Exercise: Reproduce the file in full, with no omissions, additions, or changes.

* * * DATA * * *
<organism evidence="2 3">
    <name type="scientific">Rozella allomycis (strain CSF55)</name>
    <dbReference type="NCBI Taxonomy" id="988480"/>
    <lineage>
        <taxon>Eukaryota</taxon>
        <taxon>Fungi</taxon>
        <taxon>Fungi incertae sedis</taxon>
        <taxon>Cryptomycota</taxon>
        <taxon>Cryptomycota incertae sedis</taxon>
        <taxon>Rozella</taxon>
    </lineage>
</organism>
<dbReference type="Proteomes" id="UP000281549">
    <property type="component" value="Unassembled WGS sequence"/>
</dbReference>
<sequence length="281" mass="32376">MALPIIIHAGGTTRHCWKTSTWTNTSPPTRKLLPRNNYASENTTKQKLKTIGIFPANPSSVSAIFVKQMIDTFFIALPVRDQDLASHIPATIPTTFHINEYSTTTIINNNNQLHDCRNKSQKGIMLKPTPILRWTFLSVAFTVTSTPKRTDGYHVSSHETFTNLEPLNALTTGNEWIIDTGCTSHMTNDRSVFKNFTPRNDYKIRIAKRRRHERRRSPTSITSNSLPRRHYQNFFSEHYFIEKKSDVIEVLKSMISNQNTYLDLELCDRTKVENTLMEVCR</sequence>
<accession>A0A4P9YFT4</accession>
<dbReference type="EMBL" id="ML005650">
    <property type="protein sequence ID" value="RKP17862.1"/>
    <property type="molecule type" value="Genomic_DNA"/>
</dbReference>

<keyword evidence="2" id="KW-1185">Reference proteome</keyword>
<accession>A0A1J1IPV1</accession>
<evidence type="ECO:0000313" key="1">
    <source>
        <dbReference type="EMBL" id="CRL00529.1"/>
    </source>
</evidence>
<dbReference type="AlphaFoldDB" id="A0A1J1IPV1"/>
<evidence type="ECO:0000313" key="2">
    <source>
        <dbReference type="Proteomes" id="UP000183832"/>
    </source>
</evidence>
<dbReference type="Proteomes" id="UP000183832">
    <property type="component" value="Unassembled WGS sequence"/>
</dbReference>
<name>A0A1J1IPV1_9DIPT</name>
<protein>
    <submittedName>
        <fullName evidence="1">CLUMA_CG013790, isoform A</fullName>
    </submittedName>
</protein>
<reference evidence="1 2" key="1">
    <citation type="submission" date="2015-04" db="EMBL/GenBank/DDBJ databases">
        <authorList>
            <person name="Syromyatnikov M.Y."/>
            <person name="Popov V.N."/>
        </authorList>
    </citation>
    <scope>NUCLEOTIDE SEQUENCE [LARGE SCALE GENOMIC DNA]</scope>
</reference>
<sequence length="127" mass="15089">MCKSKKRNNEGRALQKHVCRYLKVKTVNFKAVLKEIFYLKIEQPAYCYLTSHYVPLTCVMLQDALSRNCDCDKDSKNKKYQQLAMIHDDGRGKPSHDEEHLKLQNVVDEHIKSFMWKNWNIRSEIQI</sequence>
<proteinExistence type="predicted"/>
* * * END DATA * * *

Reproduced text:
<organism evidence="2 3">
    <name type="scientific">Rozella allomycis (strain CSF55)</name>
    <dbReference type="NCBI Taxonomy" id="988480"/>
    <lineage>
        <taxon>Eukaryota</taxon>
        <taxon>Fungi</taxon>
        <taxon>Fungi incertae sedis</taxon>
        <taxon>Cryptomycota</taxon>
        <taxon>Cryptomycota incertae sedis</taxon>
        <taxon>Rozella</taxon>
    </lineage>
</organism>
<dbReference type="Proteomes" id="UP000281549">
    <property type="component" value="Unassembled WGS sequence"/>
</dbReference>
<sequence length="281" mass="32376">MALPIIIHAGGTTRHCWKTSTWTNTSPPTRKLLPRNNYASENTTKQKLKTIGIFPANPSSVSAIFVKQMIDTFFIALPVRDQDLASHIPATIPTTFHINEYSTTTIINNNNQLHDCRNKSQKGIMLKPTPILRWTFLSVAFTVTSTPKRTDGYHVSSHETFTNLEPLNALTTGNEWIIDTGCTSHMTNDRSVFKNFTPRNDYKIRIAKRRRHERRRSPTSITSNSLPRRHYQNFFSEHYFIEKKSDVIEVLKSMISNQNTYLDLELCDRTKVENTLMEVCR</sequence>
<accession>A0A4P9YFT4</accession>
<dbReference type="EMBL" id="ML005650">
    <property type="protein sequence ID" value="RKP17862.1"/>
    <property type="molecule type" value="Genomic_DNA"/>
</dbReference>

<keyword evidence="2" id="KW-1185">Reference proteome</keyword>
<accession>A0A1J1IPV1</accession>
<evidence type="ECO:0000313" key="1">
    <source>
        <dbReference type="EMBL" id="CRL00529.1"/>
    </source>
</evidence>
<dbReference type="AlphaFoldDB" id="A0A1J1IPV1"/>
<evidence type="ECO:0000313" key="2">
    <source>
        <dbReference type="Proteomes" id="UP000183832"/>
    </source>
</evidence>
<dbReference type="Proteomes" id="UP000183832">
    <property type="component" value="Unassembled WGS sequence"/>
</dbReference>
<name>A0A1J1IPV1_9DIPT</name>
<protein>
    <submittedName>
        <fullName evidence="1">CLUMA_CG013790, isoform A</fullName>
    </submittedName>
</protein>
<reference evidence="1 2" key="1">
    <citation type="submission" date="2015-04" db="EMBL/GenBank/DDBJ databases">
        <authorList>
            <person name="Syromyatnikov M.Y."/>
            <person name="Popov V.N."/>
        </authorList>
    </citation>
    <scope>NUCLEOTIDE SEQUENCE [LARGE SCALE GENOMIC DNA]</scope>
</reference>
<sequence length="127" mass="15089">MCKSKKRNNEGRALQKHVCRYLKVKTVNFKAVLKEIFYLKIEQPAYCYLTSHYVPLTCVMLQDALSRNCDCDKDSKNKKYQQLAMIHDDGRGKPSHDEEHLKLQNVVDEHIKSFMWKNWNIRSEIQI</sequence>
<proteinExistence type="predicted"/>